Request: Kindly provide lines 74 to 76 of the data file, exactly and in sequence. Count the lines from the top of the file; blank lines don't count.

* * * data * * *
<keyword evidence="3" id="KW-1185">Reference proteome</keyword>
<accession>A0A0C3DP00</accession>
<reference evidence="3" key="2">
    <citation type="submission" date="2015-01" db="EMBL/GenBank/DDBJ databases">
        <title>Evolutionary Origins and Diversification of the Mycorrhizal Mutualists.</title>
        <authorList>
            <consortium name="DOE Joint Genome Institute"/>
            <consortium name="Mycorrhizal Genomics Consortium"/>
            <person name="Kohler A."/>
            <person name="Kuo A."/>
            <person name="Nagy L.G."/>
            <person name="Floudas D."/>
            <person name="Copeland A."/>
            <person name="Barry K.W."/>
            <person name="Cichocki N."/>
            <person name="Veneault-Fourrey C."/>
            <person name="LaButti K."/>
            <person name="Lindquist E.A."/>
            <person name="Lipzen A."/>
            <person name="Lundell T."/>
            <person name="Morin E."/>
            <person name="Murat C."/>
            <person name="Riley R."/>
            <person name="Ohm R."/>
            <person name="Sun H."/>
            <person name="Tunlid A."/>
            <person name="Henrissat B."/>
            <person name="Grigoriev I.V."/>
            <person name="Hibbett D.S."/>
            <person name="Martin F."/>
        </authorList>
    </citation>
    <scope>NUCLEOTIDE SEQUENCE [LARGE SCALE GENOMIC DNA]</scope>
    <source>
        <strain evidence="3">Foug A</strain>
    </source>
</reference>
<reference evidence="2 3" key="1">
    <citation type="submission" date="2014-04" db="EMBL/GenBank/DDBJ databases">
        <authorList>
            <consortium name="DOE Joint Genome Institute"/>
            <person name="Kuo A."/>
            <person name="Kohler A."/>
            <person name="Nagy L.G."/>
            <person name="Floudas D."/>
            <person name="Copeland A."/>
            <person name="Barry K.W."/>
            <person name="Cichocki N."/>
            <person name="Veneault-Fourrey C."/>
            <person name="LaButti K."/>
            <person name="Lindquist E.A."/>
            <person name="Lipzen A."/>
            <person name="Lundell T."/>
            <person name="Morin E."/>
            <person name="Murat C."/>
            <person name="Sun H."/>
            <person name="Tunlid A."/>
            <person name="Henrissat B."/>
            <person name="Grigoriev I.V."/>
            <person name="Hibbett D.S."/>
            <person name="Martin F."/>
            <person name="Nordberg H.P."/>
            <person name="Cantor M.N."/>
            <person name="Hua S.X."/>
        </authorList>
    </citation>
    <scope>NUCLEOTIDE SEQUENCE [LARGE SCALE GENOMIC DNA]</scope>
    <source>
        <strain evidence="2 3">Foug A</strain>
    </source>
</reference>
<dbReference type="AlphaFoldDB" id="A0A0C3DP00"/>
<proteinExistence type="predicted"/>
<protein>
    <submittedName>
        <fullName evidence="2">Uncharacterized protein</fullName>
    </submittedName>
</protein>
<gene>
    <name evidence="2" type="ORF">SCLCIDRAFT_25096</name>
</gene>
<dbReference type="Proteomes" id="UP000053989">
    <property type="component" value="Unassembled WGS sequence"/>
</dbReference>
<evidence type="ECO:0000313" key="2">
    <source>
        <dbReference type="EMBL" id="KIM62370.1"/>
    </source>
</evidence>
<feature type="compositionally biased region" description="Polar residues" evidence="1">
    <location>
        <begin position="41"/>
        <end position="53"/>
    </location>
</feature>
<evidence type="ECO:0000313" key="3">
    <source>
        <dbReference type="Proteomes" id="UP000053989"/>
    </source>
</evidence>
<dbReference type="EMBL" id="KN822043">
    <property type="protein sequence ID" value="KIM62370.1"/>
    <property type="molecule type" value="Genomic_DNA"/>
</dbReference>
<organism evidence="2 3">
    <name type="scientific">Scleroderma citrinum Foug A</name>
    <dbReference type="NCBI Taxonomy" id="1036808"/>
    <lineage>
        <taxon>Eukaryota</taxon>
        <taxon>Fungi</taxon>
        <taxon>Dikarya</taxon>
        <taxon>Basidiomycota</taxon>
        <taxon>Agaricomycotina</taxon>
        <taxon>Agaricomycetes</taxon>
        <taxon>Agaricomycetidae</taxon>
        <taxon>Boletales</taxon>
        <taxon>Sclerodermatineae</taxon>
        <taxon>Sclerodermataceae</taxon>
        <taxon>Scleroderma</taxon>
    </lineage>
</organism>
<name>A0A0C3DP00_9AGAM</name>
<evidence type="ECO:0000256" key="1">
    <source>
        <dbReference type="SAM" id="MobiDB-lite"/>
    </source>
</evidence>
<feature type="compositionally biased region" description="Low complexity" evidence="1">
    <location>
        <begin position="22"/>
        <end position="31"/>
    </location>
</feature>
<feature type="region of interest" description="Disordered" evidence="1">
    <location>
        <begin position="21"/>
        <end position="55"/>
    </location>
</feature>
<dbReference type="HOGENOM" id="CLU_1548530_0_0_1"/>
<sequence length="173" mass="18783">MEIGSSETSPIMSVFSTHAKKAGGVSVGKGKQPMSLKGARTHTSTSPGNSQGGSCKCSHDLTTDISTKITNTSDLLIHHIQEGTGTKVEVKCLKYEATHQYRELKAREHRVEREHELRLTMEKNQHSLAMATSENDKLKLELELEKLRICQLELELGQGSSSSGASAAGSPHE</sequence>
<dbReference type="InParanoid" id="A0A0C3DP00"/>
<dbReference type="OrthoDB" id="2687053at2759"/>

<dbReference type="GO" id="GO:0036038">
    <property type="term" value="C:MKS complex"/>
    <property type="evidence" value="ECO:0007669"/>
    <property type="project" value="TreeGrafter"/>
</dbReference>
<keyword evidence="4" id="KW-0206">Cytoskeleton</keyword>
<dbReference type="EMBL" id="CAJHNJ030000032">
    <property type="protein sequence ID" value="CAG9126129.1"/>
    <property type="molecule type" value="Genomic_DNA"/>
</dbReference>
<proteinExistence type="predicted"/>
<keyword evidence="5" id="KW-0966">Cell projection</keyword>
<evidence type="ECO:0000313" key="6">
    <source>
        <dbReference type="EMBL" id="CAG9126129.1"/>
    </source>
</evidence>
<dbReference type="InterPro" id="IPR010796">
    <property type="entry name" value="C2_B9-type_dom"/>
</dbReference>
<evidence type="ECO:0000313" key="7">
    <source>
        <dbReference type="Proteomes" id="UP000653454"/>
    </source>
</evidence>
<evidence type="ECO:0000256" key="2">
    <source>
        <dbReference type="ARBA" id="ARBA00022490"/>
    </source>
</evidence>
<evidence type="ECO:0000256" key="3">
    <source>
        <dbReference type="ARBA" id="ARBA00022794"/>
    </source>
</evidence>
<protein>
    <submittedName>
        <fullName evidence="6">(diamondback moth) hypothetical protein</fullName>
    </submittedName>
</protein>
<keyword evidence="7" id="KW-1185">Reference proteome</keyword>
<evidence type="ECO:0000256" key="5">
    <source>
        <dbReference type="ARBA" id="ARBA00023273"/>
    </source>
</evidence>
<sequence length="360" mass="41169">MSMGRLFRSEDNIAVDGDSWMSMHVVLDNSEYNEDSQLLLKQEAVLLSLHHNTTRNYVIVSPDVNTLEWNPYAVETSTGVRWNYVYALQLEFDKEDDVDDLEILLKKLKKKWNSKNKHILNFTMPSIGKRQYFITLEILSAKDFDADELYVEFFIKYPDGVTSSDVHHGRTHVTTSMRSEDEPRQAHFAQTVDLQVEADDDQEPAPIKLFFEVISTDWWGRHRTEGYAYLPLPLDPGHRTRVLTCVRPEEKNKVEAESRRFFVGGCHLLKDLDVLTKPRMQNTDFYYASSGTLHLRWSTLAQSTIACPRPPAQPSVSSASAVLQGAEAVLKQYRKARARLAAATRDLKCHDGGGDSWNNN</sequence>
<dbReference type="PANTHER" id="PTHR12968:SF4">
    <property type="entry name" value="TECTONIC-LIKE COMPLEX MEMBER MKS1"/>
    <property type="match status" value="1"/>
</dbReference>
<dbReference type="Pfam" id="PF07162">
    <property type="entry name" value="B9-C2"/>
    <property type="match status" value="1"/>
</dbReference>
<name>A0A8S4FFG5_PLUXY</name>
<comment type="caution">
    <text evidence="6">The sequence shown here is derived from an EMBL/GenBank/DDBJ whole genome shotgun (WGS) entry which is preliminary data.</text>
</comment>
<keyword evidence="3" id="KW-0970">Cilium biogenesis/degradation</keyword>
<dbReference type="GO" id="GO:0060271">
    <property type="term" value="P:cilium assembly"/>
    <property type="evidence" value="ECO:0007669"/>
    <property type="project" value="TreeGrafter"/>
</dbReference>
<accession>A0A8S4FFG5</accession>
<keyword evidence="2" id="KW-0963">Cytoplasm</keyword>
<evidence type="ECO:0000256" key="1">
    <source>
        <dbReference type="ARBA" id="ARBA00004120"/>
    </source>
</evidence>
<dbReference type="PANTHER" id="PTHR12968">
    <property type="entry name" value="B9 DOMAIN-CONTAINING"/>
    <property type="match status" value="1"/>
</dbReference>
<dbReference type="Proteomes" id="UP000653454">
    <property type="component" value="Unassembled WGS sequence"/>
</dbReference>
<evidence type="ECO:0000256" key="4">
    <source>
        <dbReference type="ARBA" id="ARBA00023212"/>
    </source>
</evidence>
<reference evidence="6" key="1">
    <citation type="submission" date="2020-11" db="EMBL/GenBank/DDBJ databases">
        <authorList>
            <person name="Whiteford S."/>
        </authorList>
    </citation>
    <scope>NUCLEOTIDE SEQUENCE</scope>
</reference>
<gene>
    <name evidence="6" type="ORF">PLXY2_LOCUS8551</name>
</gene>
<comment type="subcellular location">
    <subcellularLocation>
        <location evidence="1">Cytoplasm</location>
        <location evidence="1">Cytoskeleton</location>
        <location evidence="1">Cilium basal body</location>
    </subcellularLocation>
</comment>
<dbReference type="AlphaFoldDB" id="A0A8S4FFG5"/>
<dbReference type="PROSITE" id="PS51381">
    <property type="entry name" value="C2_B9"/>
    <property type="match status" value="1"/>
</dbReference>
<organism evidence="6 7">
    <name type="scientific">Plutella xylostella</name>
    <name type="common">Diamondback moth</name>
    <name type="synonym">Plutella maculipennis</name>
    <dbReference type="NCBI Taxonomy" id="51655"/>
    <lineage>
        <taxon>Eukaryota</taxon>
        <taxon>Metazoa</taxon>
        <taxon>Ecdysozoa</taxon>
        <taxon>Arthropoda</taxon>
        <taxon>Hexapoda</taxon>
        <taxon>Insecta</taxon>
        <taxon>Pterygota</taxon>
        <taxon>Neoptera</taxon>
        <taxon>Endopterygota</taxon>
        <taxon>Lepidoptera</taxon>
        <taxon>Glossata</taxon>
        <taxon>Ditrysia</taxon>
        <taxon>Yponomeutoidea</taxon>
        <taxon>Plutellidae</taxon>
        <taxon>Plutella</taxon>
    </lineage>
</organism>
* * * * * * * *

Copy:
<protein>
    <submittedName>
        <fullName evidence="2">Uncharacterized protein</fullName>